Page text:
8 Lives of a Century-Old Trickster

  • By Mirinae Lee
  • Harper
  • 304 pp.

A woman weathers a turbulent, divided Korea by assuming multiple identities.

8 Lives of a Century-Old Trickster

The last century has been a brutal one for the erstwhile kingdom of Joseon, a small but proud nation surrounded by empires hungry for global domination. After enduring decades of a vicious Japanese colonialist regime, the country was torn apart by civil war that resulted in a cleaving into two client states of the world’s superpowers, with South Korea embracing capitalism and North Korea communism. Reading like linked stories, Mirinae Lee’s debut novel, 8 Lives of a Century-Old Trickster, artfully depicts those tumultuous times.

In keeping with the inescapable literary-fiction trend of folding timelines like origami, the tales are not chronological, nor are they narrated by the same character.

The first narrator is a recently divorced woman who has found purpose in collaborating with the residents of a seniors’ home to write their obituaries. In the Alzheimer’s ward, she meets the mentally agile Mook Miran, who claims to be a few days shy of her 100th birthday. Within that long life, she insists, she’s lived eight identities, whose stories then unfold.

The first chronicle, recounted by an adolescent boy, is of the trickster’s fifth life as a North Korean spy living along the borderlands of South Korea. A vivid snapshot of the hardscrabble post-Korean War years is presented through his eyes, but the story contributes little to the development of the overall narrative.

The next chapter relates the trickster’s origin story as the daughter of “an illiterate fisherman who never believed in the importance of education” and “a woman of perfection: intelligent, beautiful, refined and loving.” Their marriage, and thus she herself, is a product of the disintegration of the nation, the mother married off to a northern farmer’s son in order to disassociate her from her sophisticated, learned parents, imprisoned for being a part of the anti-Japanese resistance.

As a young girl, the trickster likes to eat dirt. “I loved the way it slithered, crackled under my palate, like a caress from a cat’s tongue.” But her abusive father beats her and her mother for this habit, as well as on any other pretext. In order to save both of them, the trickster poisons her father, burying him in a nearby grove. After that, the thought of his decaying body “mingl[ing] with the soil, dirtying, tainting my perfect earth” finally makes her obedient to his wish, and she stops eating dirt.

What follows are tales that relate a litany of the horrors of Korean history, especially as played out upon the female body. Author Lee unflinchingly depicts the reality of rape during wartime, and the way it became systematized into sexual slavery first by the Japanese colonialists and then by the Koreans in collaboration with the U.S. Army.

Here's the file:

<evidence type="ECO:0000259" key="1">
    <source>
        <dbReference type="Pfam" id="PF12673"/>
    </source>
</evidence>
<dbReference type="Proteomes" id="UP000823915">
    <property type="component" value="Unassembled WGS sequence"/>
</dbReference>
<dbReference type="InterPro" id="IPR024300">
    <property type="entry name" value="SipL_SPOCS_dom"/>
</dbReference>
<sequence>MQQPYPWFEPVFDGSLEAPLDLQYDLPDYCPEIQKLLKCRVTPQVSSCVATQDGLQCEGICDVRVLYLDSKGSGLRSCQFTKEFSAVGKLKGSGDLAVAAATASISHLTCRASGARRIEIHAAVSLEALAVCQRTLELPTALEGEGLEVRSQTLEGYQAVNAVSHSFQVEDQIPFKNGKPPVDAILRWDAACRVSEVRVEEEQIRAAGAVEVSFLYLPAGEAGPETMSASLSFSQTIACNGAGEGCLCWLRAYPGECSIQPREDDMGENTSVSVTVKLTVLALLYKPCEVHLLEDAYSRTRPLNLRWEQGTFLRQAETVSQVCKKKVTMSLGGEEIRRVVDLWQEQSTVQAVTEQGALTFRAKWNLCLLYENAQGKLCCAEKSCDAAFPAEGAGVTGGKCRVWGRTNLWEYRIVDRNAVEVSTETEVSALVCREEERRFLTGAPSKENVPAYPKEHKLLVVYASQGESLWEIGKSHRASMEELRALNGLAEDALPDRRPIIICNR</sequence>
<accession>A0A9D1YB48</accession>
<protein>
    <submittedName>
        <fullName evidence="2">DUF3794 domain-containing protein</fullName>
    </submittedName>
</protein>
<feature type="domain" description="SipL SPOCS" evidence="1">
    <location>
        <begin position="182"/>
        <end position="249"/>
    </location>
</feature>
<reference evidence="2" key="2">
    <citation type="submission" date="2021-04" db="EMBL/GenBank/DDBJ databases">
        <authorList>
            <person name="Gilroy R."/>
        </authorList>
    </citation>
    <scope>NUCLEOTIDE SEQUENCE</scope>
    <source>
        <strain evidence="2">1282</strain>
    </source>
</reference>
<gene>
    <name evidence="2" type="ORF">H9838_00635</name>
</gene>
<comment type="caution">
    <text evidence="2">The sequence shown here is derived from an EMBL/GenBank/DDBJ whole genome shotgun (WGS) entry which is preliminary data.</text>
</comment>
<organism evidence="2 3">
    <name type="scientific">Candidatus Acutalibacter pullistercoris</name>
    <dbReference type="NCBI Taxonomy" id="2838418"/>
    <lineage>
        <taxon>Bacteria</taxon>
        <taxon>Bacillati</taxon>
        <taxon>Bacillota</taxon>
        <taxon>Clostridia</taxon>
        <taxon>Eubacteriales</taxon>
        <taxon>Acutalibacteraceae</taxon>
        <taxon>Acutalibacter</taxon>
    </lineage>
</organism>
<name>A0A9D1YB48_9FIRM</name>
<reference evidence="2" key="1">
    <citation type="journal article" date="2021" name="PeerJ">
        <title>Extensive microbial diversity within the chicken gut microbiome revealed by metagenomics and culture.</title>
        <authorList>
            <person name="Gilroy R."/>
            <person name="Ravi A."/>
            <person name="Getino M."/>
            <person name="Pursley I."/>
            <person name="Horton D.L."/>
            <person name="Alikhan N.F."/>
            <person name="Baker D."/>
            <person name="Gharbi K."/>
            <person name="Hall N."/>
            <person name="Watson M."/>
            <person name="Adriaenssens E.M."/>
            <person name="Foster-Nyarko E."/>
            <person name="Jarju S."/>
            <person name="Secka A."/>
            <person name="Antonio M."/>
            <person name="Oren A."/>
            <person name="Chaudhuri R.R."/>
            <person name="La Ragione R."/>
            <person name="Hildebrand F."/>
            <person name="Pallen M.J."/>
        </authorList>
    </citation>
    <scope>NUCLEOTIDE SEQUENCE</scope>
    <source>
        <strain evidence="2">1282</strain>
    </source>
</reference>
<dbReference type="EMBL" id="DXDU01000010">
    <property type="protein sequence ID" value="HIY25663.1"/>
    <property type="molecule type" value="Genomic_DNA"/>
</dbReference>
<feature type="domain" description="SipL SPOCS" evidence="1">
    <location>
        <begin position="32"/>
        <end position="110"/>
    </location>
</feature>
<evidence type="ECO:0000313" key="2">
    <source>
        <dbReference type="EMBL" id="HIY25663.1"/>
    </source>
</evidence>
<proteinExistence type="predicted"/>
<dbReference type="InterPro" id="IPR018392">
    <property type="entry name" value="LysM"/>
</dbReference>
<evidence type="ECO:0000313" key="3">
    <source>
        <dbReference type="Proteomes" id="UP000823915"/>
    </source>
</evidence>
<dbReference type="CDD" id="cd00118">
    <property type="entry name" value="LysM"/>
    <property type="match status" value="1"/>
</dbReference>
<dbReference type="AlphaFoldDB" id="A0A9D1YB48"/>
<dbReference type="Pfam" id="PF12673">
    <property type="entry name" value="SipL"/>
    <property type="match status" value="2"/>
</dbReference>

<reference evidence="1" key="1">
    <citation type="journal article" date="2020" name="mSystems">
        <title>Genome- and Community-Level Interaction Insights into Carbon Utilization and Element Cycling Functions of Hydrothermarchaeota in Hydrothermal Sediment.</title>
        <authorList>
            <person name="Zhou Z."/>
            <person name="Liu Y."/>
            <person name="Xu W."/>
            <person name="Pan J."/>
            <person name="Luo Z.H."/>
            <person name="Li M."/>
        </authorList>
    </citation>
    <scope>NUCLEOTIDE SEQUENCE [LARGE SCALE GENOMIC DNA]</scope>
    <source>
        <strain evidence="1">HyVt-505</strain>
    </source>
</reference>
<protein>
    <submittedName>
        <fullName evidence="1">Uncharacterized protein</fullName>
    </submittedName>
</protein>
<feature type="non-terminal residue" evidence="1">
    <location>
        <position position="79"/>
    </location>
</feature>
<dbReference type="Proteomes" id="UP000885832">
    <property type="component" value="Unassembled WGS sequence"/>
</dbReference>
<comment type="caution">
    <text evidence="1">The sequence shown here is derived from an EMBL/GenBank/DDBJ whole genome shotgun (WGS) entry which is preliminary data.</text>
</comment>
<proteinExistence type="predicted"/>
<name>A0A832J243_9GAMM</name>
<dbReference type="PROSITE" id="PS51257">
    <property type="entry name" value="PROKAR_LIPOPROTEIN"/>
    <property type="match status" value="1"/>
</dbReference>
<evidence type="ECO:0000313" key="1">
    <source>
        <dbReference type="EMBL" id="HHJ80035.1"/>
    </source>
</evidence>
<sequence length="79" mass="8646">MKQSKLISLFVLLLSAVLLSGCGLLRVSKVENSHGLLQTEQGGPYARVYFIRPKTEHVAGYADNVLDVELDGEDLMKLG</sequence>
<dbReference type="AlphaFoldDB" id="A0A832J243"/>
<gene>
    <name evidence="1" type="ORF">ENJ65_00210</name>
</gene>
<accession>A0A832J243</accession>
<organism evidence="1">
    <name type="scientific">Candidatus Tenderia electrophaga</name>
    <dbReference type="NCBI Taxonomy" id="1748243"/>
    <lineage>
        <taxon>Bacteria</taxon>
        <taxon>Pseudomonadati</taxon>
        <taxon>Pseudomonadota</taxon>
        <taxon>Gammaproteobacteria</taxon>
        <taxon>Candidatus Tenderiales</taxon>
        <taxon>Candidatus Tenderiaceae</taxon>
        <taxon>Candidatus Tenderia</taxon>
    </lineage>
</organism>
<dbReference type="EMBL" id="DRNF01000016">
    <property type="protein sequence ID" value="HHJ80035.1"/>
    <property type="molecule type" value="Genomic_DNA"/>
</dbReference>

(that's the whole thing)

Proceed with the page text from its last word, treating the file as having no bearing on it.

While Korea today rallies around the women sexually enslaved by the Japanese, prostitutes who served the American military under the tight regulation of the Korean government have been ostracized and left to fend for themselves on the margins of society. As the daughter of a military prostitute, I’m grateful to Lee for recognizing that both eras of comfort women are atrocities, the post-war one all the more reprehensible for the South Korean government’s pimping out of its own citizens.

As Lee makes clear, women’s lives are constantly devalued in Korea, where they are under the complete dominion of men too often brutish and ultra-violent toward their families. There are some good men, though, such as the husband of a woman alongside whom the trickster was sexually enslaved, and whose identity the trickster assumes after the war. Though the husband knows she is not his wife, he loves her and keeps her secret without letting on that he knows:

“He realizes deception, like making love, is a two-party act. No foolery complete without the person to be fooled.”

The couple adopt a daughter, who narrates the seventh life. Joining the family business as a North Korean spy, she becomes a sleeper agent and marries a mixed-race missionary living in Seoul. Theirs is a genuinely loving relationship, but like the trickster’s marriage, it is based on mutual deceit.

Finally, the novel returns to the obituary writer interviewing Ms. Mook about her life. After the old woman makes a dramatic confession, the obituarist declares her “[t]he most unflinching liar I have ever seen.”

Disseminating a popular theme in literary fiction, 8 Lives addresses the power of narrative to shape and help us make sense of our lives, as well as the liberation that comes from writing. In language that both separates and unites us, we craft myths of our own lives, invent origin stories, and borrow from others’ journeys. Like the figure eight of the novel’s title, storytelling is the eternal loop threading through and stitching together our shared humanity.

A little more than halfway to 100 years old, Alice Stephens has had multiple lives, including that of a book reviewer, essayist, short-story writer, and novelist.

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